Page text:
- Obama downplays IRS scandal, blames Obamacare rollout on ‘outdated’ agencies
- Pregnancies decline overall, up among older women
- Pentagon plans to destroy Syrian chemical arms on ship at sea
- Paris Metro issues ‘politeness manual’ to improve passengers’ behavior
- Justin Bieber, crew detained at Australian airport in drug search
- Lee Rigby trial: Muslim who machete-hacked soldier calls it ‘humane’ kill
- GM ending Chevy sales in Europe to focus on Opel and Vauxhall
- Putin’s diplomats to U.S. busted for living high life off $1.5M bilked from Medicaid
- Happy Meal: Couple goes to McDonald’s, leaves with bag packed with cash
- Boehner: It took me 3 to 4 hours to sign up for Obamacare
Drunken-driving cases plague P.G. sheriff’s office
Three deputies under investigation
It’s not the first time the deputy reportedly had such troubles. According to a 2010 report in The Washington Post, Deputy Gholston’s personal car was found in a ditch in the early morning hours of March 11, 2010. He failed a field sobriety test and was taken to a district police station. A Prince George’s County police sergeant at the station released Deputy Gholston to the sheriff’s internal affairs investigators without pressing charges.
Though the incident prompted an internal investigation of the sergeant, court records do not show any evidence that criminal charges were filed against the deputy.
A third sheriff’s deputy faces charges including driving while impaired by alcohol and failure to obey a stop sign. Maryland State Police stopped Deputy Titus Maurice Coleman Nov. 25 near Route 5 and the Capital Beltway. His case has not yet been adjudicated in Prince George’s County District Court.
None of the three deputies responded to phone messages requesting comment.
Aside from confirming the names of three deputies under internal investigation, the sheriff's office declined to provide specific information on whether any additional deputies are being investigated for driving under the influence.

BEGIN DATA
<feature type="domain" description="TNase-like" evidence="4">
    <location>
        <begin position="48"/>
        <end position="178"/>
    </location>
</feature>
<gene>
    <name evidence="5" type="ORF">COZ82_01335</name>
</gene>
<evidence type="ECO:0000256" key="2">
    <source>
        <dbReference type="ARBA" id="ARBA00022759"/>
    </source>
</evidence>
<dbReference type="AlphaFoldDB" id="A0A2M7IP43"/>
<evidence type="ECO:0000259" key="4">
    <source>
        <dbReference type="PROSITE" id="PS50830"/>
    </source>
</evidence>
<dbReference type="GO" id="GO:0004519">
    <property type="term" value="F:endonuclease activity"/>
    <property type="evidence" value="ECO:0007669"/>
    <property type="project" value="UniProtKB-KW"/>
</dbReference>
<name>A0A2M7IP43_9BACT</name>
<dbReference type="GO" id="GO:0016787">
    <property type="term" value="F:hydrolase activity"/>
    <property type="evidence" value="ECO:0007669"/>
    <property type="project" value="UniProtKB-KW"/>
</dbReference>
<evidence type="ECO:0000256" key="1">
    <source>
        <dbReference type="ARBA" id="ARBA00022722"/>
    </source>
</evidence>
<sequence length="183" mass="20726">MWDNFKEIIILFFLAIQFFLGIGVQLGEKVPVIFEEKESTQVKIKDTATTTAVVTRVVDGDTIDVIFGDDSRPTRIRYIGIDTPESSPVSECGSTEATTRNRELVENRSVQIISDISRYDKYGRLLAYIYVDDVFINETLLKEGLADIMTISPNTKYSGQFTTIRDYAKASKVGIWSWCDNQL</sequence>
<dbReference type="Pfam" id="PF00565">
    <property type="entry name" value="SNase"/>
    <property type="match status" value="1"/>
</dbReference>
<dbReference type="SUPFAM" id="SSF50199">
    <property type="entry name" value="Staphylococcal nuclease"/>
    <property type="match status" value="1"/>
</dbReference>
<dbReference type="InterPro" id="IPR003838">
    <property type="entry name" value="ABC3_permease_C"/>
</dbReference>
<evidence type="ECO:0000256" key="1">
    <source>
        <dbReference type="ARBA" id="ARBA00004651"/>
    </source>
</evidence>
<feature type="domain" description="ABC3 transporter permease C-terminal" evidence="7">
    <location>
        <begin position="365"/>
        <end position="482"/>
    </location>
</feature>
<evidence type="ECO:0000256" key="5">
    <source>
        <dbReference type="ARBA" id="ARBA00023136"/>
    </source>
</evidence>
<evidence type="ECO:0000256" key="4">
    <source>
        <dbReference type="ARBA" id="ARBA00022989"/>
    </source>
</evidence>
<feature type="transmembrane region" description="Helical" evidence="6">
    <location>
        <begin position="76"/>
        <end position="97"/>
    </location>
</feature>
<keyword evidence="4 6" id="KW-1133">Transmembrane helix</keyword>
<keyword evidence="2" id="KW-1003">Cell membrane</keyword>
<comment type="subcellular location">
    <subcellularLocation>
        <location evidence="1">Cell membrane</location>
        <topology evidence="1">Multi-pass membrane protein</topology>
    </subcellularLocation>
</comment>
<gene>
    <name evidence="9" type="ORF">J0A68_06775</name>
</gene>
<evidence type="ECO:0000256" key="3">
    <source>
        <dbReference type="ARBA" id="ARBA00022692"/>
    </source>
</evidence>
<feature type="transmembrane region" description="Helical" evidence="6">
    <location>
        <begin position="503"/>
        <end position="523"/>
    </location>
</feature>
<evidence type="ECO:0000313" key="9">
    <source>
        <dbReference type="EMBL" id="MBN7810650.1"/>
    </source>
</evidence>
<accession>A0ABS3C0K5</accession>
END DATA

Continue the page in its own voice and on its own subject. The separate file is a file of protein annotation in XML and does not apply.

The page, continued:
“I don’t think there are any others in that category,” Sheriff High said.
Ms. Withers said MADD expects the judicial system and the deputies’ agency to hold them accountable.
“I’m disappointed because they are officers from my county,” she said. “Certainly MADD definitely believes that any person should be prosecuted to the fullest extent of the law if they are charged and found guilty of driving impaired.”
© Copyright 2013 The Washington Times, LLC. Click here for reprint permission.
About the Author
Andrea Noble is a crime and public safety reporter for The Washington Times. She can be reached at firstname.lastname@example.org.
- D.C. police officer linked to prostitution ring
- Wal-Mart greets first customers in D.C.
- No money sought for new D.C. firetrucks deemed 'oversight'
- Vincent Gray's scandals promise to tangle D.C. mayoral campaign
- D.C. Mayor Gray opts to run for re-election in D.C.
Latest Blog Entries
Why such hatred toward America's freedom of religion?
- 'Hunger Games' delivers Obama's message on income inequality: liberal group
- U.S. drops 2,000 mice on Guam by parachute to kill snakes
- Inside China: Nuclear submarines capable of widespread attack on U.S.
- Activists encourage Obama to circumvent Congress, use more executive authority
- CARSON: Getting to the top by starting at the bottom
- Obama returns to class warfare as poll numbers plunge
- U.S. pilot scares off Iranians with 'Top Gun'-worthy stunt: 'You really ought to go home'
- U.S. debt jumps a record $328 billion tops $17 trillion for first time
- Hack attack: 2 million Facebook, Twitter passwords stolen
- American teacher shot and killed at Benghazi international school
Independent voices from the The Washington Times Communities
Criticism may not be agreeable, but it is necessary. It fulfills the same function as pain in the human body. It calls attention to an unhealthy state of things.
Understanding economic events with a free market explanation
John Wood illustrates a new American politics, and the path to get there.
Interviews and show reviews from the Los Angeles punk scene past and present. Los Angeles has always been rich in punk rock talent since punk rock was born.
White House pets gone wild!